News and Insights

Oregon Voters Oppose Gross Receipts Tax on Businesses

Tax Development Nov 09, 2016

This election cycle had many individuals seeking office and quite a number of ballot issues that occupied voters’ attention. We’ll update you on some of the other ballot initiatives that occurred, but right now, our focus is on Oregon. The state of Oregon had Ballot Measure 97 (“Measure 97”)  which had the potential to dramatically change the Oregon tax landscape.

If passed, Measure 97 would have imposed a levy of 2.5% tax on C corporations’ gross annual Oregon sales above $25 million. In short, it looked to change how the state’s minimum tax is assessed by raising the minimum tax from $30,000 to $30,001 plus 2.5% of all Oregon sales in excess of $25 million.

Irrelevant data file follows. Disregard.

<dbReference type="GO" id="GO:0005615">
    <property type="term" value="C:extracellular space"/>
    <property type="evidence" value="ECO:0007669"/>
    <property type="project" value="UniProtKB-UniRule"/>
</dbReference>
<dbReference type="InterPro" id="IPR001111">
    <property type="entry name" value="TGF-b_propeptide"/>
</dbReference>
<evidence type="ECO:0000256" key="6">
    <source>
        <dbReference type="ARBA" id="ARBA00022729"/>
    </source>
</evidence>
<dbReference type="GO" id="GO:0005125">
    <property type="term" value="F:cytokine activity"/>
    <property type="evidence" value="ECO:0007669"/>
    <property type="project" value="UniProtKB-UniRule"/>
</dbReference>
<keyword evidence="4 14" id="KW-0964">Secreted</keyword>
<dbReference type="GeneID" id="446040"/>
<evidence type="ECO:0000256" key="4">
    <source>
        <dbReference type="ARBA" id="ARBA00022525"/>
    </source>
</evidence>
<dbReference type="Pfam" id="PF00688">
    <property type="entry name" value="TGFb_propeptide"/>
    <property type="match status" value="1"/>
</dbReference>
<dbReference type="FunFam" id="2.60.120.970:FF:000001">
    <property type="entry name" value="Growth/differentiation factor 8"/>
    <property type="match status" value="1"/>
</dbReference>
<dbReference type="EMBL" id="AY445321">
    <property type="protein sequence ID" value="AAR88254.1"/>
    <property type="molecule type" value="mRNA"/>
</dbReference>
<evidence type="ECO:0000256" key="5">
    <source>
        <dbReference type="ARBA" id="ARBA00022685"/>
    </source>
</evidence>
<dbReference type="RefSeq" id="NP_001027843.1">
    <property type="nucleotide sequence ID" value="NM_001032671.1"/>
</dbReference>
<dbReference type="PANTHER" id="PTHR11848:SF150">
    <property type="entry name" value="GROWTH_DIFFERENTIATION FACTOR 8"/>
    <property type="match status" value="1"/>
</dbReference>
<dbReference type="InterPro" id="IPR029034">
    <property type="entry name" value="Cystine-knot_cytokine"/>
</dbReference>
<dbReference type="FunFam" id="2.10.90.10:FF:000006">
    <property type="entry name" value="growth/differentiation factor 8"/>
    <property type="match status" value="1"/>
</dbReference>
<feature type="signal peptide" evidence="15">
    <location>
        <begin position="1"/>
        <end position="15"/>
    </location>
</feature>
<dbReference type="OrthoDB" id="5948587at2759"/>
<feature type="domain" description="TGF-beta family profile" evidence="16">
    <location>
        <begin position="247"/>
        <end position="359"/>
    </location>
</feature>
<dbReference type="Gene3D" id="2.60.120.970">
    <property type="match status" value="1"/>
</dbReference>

Those who favored the measure argued that it would provide a much needed influx of funding for education, healthcare, and services for senior citizens. Opponents argued that the tax would have a disastrous impact on Oregon businesses, particularly those who sell in high volumes at low profit margins because it requires businesses that make no profit to pay a gross receipts tax.

This was hotly contested, but in the end, Oregon voters defeated the measure.